Estimate healthcare expenses. Health insurance is crucial for people of all ages and locales, and healthcare costs in the United States are among the highest in the world. While retirement can take some of the sting out of paying for healthcare, your expenses will ultimately depend on where you live and how soon you sign up for Medicare.
Enrolling in Medicare and Medicare supplements can help you save money, as waiting can increase your premiums. If you plan on returning to the United States in any capacity while retired, getting this coverage is critical to avoid extra fees and access doctors while in the U.S.
Medicare doesn’t provide health insurance in foreign countries, so you’ll have to assess the health insurance situation in your country of residence. Generally, you’ll pay out of pocket or purchase another insurance plan that’s valid in your country. Fortunately, many European countries have cheaper health insurance and healthcare costs than the United States. Additionally, countries like Spain eventually add expats to their public health plan, drastically reducing costs.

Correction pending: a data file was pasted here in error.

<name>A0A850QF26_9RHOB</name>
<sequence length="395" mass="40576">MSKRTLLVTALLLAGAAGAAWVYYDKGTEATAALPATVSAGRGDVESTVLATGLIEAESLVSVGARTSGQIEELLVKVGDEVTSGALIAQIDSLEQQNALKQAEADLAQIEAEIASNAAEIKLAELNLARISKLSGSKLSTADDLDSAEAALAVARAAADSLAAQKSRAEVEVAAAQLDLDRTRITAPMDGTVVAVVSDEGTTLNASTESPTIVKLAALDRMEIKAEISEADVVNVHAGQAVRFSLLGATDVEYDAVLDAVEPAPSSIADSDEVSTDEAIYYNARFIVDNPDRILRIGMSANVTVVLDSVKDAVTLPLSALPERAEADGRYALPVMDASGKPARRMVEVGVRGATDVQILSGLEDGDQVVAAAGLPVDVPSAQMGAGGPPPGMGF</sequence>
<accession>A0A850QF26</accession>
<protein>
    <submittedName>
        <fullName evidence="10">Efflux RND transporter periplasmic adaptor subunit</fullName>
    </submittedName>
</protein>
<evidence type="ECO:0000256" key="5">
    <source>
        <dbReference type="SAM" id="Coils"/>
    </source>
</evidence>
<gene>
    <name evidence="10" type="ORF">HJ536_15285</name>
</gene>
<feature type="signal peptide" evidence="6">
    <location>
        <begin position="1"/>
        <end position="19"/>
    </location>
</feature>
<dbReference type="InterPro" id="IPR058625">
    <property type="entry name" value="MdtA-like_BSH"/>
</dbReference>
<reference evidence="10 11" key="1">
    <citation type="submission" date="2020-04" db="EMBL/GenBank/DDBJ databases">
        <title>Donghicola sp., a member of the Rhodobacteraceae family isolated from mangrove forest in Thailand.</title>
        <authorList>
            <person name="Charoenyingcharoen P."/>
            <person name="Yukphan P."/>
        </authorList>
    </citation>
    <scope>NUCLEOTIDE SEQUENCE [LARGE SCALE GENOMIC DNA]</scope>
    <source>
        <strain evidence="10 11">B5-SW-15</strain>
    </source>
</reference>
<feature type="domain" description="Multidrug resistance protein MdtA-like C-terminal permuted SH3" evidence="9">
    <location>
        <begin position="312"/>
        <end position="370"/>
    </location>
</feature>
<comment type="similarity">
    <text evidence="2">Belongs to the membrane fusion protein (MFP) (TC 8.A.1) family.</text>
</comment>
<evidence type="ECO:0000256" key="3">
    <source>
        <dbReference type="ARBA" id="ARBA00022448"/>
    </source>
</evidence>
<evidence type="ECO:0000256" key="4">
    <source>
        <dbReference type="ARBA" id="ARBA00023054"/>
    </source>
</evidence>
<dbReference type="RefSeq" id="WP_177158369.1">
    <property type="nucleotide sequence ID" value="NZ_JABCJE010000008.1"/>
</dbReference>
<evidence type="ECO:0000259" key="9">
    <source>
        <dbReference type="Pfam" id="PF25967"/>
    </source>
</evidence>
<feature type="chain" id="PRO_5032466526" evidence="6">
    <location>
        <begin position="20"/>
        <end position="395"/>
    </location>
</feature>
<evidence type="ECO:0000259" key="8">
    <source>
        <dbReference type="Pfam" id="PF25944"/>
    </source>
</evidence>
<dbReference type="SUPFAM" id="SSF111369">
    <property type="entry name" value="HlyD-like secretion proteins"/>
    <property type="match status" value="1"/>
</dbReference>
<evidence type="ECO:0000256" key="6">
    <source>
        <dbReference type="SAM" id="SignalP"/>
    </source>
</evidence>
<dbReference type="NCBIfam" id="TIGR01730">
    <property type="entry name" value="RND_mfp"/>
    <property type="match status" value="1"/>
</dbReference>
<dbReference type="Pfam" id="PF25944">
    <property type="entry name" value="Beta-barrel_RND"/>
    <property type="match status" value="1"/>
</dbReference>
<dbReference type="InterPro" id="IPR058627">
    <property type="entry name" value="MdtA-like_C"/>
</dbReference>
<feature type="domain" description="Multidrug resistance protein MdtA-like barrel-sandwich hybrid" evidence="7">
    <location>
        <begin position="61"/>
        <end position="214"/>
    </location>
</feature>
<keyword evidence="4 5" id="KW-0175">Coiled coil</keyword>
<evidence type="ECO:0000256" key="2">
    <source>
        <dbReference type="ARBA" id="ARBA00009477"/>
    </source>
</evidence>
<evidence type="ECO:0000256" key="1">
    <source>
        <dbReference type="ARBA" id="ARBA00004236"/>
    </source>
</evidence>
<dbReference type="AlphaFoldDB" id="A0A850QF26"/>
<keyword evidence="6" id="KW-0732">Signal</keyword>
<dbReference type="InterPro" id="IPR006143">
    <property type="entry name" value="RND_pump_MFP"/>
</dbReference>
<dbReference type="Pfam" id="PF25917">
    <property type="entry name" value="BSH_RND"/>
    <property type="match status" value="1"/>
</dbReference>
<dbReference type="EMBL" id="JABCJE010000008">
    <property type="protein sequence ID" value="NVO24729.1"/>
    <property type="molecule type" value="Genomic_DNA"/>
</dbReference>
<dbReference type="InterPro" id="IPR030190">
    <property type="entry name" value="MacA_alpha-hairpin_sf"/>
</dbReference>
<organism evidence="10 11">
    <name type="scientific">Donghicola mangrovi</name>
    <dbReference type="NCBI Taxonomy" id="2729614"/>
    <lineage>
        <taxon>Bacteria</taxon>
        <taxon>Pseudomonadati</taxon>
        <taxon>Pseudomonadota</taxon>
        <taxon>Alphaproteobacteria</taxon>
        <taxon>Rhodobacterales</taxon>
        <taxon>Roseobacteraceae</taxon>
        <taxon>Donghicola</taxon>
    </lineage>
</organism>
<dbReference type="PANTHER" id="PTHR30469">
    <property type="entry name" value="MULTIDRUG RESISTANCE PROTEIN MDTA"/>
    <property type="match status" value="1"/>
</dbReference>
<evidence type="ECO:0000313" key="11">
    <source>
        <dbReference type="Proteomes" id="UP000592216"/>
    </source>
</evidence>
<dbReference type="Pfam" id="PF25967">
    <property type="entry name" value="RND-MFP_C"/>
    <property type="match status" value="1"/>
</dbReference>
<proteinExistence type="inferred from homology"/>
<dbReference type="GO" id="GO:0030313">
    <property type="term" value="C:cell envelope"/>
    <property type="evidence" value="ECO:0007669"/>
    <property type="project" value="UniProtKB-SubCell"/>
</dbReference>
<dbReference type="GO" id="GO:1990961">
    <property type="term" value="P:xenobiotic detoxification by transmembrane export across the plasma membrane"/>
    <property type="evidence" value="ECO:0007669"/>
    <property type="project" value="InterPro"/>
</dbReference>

Pay your taxes. While living in another country may provide a dream lifestyle, it won’t make taxes vanish. You’re liable for income taxes no matter where you live, although several countries’ tax treaties with the United States can reduce your taxes on foreign income. In other words, you may not have to pay taxes twice on what you earn by working in another country. Likewise, the Foreign Tax Credit can eliminate taxes you might owe the U.S. government on foreign investment income.
However, the federal government still taxes income from your individual retirement accounts, pensions, 401(k)s and Social Security distributions. Some countries grant expats exceptions for taxes on Social Security, but it’s wise to plan to pay taxes on all your retirement income to ensure you can afford it. Regardless of your financial situation, the IRS requires U.S. citizens to file taxes yearly, even if you don’t owe anything. Plus, expats file a mandatory report of foreign bank accounts that had a balance of $10,000 or more during the last year, whether for a day or months on end.
Where to Retire Abroad
Americans have dozens of places to choose from for retirement, from sunny beaches to charming villages. Here are five countries to consider:
Spain. With at least 300 sunny days per year, inexpensive, top-notch healthcare, and permanent resident status after five years for expats, Spain is an excellent place to retire. The country boasts a vibrant culture, geographical variety, and cities with gorgeous architecture. Living is affordable in most areas, and you can rely on its world-class public transportation system.